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Conservation groups urge rejection of 'radical' BLM nominee

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Big Sky Connection

Helena, MT – William Perry Pendley, who has been the acting head of the Bureau of Land Management for a year, has been formally nominated to direct the agency. Conservation groups say his history of
advocating for the sale of public lands should disqualify him from the position. Comments from Frank
Szollosi (suh-LOSS-see), executive director, Montana Wildlife Federation.

 
Click on the image for the audio.     After acting as director of the Bureau of Land Management for a year,
the Trump administration has formally nominated attorney William Perry Pendley to head the agency. (BLM)
 

 

Eric Tegethoff

 

July 10, 2020
HELENA, Mont. - Conservation groups are calling on U.S. senators to block William Perry Pendley's nomination to lead the Bureau of Land Management.

 

Pendley has been the acting head of the BLM since July 2019 and is known as a high-profile advocate of selling off public lands to states, and for his anti-government views. Executive Director of the Montana Wildlife Federation Frank Szollosi calls Pendley a radical choice that threatens westerners' access to public lands.

 

"Mr. Pendley's been out of line with Montana's values and Western values his entire career," says Szollosi, "and he can't sidestep that."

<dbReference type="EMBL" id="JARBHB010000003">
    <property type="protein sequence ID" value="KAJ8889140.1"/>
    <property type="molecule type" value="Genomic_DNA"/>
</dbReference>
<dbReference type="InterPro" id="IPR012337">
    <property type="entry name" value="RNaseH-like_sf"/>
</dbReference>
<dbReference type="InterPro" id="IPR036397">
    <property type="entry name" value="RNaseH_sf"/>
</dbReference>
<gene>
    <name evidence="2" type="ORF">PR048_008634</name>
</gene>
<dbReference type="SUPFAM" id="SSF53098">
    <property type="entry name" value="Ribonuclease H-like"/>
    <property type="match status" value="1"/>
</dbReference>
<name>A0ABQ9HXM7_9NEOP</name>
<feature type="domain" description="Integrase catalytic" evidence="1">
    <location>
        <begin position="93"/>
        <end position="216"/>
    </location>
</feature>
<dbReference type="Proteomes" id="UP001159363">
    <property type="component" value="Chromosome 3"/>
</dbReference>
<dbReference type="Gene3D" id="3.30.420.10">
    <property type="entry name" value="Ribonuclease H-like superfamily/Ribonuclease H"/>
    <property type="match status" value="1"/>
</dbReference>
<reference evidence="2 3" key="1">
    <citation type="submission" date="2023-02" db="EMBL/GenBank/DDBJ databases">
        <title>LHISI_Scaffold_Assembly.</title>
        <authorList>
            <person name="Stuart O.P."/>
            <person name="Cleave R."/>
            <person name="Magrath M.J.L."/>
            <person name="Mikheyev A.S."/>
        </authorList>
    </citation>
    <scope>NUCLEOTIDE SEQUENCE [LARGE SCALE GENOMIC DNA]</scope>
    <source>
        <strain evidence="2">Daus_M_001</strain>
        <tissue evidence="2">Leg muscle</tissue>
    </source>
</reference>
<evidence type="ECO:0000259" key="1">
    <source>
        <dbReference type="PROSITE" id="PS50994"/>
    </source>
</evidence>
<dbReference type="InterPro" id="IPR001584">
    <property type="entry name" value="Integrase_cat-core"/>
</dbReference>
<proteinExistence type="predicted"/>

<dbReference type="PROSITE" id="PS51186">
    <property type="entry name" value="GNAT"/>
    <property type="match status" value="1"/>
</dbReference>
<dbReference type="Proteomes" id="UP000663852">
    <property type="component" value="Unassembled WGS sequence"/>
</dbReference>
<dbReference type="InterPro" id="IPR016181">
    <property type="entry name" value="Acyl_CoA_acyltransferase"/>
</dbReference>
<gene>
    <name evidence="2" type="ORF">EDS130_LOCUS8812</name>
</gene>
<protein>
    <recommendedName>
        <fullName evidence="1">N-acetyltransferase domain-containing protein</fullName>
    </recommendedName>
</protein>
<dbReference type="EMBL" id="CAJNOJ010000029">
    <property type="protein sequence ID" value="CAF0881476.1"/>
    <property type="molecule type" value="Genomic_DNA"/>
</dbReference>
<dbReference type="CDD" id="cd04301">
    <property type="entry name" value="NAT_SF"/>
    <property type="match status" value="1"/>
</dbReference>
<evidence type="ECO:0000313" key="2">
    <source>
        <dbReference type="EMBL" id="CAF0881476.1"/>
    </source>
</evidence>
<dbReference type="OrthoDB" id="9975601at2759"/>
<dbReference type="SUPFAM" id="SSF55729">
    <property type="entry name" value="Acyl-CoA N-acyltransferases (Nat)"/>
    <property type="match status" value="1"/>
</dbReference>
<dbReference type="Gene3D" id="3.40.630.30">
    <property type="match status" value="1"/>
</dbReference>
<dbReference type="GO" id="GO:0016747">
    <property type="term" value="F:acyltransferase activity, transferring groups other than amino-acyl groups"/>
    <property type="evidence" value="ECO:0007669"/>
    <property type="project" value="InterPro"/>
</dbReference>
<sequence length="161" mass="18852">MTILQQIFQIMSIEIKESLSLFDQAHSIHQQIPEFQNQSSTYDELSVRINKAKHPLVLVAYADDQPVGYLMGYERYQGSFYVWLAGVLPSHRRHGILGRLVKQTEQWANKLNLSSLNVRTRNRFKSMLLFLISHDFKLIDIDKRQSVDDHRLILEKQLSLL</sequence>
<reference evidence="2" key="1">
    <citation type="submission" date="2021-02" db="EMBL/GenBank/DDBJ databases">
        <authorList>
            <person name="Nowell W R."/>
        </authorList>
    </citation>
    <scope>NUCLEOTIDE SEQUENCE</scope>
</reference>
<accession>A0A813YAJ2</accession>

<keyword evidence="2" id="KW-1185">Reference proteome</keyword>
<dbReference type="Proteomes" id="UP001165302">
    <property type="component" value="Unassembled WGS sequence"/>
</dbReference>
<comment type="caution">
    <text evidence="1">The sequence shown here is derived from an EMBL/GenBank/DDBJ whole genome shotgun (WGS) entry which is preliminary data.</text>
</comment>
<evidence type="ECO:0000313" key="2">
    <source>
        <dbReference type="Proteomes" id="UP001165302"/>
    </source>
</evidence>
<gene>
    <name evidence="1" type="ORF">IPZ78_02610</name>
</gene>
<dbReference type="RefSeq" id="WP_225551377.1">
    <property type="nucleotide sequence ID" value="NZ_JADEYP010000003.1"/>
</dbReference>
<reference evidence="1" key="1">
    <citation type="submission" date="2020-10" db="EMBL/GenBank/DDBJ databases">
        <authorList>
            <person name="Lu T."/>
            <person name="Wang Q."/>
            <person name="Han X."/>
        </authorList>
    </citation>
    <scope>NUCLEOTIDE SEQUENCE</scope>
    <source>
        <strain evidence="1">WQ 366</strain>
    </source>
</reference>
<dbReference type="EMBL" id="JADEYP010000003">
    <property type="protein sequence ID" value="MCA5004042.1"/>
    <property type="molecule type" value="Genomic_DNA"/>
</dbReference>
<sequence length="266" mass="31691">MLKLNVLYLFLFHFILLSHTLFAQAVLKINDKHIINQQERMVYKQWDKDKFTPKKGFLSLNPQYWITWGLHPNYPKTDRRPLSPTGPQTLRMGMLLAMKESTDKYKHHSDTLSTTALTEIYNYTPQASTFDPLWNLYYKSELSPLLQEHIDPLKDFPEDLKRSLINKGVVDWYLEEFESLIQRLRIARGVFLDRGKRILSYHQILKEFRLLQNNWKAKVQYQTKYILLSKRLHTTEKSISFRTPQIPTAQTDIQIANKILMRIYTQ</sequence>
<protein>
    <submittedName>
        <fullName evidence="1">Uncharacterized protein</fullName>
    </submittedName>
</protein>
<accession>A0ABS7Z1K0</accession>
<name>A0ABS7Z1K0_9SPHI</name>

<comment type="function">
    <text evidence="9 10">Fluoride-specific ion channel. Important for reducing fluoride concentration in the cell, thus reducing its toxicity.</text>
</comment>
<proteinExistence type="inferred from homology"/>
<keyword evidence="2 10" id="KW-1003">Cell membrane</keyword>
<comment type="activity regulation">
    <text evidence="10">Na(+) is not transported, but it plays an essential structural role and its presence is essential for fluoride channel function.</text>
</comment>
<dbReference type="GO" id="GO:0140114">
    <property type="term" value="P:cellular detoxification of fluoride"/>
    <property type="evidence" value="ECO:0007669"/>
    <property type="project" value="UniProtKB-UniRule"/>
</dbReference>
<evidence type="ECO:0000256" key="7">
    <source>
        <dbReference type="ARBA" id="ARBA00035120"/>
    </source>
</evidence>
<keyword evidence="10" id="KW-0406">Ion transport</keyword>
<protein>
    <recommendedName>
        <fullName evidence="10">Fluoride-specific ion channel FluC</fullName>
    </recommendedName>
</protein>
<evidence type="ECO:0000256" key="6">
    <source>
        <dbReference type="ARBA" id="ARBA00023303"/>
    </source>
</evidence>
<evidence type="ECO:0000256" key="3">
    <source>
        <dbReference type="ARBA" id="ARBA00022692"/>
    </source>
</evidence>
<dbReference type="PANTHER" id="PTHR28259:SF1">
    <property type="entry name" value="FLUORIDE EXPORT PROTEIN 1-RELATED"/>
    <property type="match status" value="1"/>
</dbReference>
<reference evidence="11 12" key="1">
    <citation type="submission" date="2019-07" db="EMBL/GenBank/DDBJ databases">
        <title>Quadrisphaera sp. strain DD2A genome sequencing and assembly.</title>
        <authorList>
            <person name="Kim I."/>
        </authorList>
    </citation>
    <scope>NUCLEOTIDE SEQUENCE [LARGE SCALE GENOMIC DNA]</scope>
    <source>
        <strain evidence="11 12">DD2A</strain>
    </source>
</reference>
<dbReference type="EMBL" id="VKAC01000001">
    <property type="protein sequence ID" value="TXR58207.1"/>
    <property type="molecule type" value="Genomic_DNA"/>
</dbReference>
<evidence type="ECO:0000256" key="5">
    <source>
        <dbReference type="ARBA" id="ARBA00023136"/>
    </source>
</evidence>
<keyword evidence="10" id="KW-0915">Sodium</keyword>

In a letter sent to senators yesterday, the National Wildlife Federation and its Western affiliates call for a speedy nomination process and to reject Pendley. They say he has prioritized oil-and-gas leasing above all else during his year as acting director.

 

Interior Secretary David Bernhardt said in a statement that Pendley "has decades of experience in federal land management policy as an attorney."

 

Szollosi says selling off public lands as Pendley has suggested would affect Montana's hunters and anglers for a long time.

 

"This is a generational threat," says Szollosi. "And Senators Tester and Daines need to be very clear about whether they support Montana's public lands and hunting and fishing, or whether they support Pendley's fire sale and privatization schemes."

 

Szollosi adds that Montana's public lands attract people from across the country. He says non-state residents spend $3.6 billion on their visits that help support the state's economy.

 

"To have the loss of public accountability for those lands, to have them privatized," says Szollosi, "it's a real threat, and one that we're taking very seriously."



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